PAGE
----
How can we blame her?
Abdul on her Judaism:
Abdul’s nightmare dissected by CNN pundits here.
May 11, 2009 | 4:56 pm
Posted by Danielle Berrin
There is a young, blonde Paparazzo with spiky hair sitting next to me at The Coffee Bean and I want to yank his computer plug out of the outlet. He’s writing something about Marcia Cross, star of “Desperate Housewives”, whom he photographed with her infant child as they threw pennies into a fountain. Apparently he overheard them making a wish on behalf of the child’s father, who has cancer. And I feel ill over this, this insane invasion of privacy, this ugly obsession with celebrity, which decimates the idea of a personal life.
The scruffy blond keeps looking over his shoulder, like he knows I’m watching, because that’s what he does, what we all do, and maybe he feels a little guilty, or has an awareness that he’s doing something morally ambiguous.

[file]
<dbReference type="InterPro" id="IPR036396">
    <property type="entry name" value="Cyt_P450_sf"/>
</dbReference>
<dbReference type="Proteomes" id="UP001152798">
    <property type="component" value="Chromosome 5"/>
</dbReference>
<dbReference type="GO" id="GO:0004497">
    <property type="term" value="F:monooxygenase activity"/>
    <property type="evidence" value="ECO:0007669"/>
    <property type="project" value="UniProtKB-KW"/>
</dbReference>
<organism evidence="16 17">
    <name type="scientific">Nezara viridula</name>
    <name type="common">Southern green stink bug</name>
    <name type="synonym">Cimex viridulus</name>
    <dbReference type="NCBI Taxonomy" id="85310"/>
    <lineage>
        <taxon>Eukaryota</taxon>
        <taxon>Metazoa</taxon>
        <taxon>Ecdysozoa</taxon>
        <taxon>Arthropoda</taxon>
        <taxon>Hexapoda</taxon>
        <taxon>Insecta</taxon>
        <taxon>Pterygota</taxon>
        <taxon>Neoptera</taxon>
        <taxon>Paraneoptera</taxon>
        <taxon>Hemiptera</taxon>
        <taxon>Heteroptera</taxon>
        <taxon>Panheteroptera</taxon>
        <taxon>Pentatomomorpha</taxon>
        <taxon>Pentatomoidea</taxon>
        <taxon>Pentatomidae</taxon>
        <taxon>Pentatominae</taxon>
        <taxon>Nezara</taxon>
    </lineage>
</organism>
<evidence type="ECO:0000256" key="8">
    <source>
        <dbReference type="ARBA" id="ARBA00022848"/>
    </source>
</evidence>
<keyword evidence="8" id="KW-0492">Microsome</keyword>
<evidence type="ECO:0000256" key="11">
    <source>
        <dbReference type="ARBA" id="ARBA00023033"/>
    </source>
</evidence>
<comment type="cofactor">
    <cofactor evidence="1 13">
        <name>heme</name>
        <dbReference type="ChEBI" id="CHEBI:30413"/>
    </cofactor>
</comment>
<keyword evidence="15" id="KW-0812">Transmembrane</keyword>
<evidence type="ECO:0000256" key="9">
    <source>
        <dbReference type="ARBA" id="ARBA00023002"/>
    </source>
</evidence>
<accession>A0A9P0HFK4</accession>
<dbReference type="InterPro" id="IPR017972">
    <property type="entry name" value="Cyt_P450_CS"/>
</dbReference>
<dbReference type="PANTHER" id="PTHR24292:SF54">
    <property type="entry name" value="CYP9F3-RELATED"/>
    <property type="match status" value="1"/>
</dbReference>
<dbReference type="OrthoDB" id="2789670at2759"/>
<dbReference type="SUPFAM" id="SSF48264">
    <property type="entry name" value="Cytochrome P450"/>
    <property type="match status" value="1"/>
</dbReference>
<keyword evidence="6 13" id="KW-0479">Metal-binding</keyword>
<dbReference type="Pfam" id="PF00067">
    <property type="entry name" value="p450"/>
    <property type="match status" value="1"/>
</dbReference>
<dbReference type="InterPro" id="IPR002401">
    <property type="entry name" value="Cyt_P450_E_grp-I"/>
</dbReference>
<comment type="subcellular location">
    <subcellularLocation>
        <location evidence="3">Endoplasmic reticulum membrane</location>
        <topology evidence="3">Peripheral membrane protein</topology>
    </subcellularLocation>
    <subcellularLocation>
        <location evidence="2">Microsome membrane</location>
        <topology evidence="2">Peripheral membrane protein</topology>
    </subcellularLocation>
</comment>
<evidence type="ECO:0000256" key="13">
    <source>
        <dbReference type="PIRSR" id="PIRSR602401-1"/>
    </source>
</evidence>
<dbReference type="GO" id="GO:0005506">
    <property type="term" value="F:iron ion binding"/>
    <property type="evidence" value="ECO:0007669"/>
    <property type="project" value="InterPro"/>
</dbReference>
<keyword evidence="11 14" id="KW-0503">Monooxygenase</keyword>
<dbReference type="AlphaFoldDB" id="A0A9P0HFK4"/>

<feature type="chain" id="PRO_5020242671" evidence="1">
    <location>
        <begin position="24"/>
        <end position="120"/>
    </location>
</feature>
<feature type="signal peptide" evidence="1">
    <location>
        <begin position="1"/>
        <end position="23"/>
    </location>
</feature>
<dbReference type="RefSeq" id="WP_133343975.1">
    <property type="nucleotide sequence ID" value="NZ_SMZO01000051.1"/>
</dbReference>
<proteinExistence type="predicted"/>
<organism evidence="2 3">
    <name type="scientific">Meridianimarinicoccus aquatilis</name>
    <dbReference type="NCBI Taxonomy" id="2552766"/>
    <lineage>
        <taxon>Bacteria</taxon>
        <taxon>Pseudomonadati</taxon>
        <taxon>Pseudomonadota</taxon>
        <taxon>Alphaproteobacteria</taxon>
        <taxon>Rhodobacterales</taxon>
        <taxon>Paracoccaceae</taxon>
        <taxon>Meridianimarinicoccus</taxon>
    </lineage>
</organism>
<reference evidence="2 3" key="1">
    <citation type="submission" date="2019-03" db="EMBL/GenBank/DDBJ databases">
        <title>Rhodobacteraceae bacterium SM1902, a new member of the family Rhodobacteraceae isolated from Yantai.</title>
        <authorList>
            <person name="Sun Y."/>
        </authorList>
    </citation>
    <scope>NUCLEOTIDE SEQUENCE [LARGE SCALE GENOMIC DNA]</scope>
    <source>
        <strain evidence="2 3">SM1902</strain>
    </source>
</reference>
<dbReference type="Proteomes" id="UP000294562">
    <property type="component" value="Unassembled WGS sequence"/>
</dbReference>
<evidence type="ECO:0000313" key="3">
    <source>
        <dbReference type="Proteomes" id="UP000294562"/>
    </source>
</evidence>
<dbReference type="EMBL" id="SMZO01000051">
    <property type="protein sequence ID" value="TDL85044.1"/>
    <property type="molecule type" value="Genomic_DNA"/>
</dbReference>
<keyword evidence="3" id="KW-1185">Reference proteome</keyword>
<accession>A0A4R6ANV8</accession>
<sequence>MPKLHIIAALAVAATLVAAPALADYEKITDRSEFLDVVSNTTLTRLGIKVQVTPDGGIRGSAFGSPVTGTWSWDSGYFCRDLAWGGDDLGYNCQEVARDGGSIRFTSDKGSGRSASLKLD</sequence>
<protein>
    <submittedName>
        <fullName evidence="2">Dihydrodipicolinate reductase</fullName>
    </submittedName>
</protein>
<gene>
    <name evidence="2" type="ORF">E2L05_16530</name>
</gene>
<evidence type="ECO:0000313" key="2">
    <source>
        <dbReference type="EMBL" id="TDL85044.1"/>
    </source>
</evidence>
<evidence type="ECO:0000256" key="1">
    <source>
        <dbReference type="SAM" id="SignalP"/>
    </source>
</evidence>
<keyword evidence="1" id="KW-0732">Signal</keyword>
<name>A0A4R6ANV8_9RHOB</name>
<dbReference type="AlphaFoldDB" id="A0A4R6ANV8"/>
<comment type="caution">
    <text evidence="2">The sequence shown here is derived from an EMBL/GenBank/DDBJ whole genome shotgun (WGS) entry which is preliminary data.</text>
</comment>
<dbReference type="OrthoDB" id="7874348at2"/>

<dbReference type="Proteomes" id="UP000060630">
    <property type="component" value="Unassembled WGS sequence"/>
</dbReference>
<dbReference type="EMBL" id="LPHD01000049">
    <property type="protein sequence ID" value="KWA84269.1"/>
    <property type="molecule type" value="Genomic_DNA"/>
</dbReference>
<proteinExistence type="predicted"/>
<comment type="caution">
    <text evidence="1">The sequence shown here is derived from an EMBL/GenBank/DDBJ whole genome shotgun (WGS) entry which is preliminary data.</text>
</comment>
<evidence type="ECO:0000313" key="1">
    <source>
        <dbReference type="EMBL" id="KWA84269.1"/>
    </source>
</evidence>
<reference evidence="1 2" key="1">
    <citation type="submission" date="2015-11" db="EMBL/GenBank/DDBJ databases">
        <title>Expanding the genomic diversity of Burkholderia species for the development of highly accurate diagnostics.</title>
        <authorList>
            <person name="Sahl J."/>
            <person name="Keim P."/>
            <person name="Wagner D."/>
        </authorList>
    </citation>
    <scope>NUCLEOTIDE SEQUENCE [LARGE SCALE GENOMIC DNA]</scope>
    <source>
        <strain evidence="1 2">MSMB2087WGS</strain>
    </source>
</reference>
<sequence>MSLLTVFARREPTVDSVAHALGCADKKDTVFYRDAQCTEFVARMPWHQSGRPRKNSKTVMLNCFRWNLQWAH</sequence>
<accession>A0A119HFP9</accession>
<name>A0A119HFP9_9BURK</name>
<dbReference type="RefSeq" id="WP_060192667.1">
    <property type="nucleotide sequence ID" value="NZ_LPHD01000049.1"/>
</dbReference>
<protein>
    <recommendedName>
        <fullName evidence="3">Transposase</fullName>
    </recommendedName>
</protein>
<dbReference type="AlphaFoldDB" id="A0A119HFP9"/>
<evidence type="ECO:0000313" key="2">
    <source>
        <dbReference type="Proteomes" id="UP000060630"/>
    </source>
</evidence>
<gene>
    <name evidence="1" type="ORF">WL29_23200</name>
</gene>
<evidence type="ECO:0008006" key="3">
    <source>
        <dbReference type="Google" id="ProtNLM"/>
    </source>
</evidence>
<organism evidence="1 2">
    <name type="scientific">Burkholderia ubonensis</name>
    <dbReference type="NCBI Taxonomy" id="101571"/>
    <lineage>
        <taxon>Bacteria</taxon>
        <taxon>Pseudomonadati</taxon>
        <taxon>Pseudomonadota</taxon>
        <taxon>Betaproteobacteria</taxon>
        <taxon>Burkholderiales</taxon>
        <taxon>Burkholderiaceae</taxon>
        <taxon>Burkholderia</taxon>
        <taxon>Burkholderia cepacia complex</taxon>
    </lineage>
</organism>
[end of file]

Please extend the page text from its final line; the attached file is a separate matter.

But then I wonder how different we are. He’s sitting at Coffee Bean, sipping an icy drink, trying to make a living, and so am I.
He’s on to Russell Brand, and I’m blogging about Paula Abdul.
I realize how many people depend on the storied world of Hollywood to make their livings and yet, how hard it is for the people we’re writing about to have a normal life.
May 6, 2009 | 3:44 am
Posted by Danielle Berrin
“Adam’s got pipes, you know?” mused the former Guns-n-Roses lead guitarist, Slash, on tonight’s American Idol.
Still every bit the rock star, with long curly hair and dark aviators, you get the feeling Slash is hard to please. “He’s got so much range and it comes so easy—it’s like effortless,” he gushed about Lambert.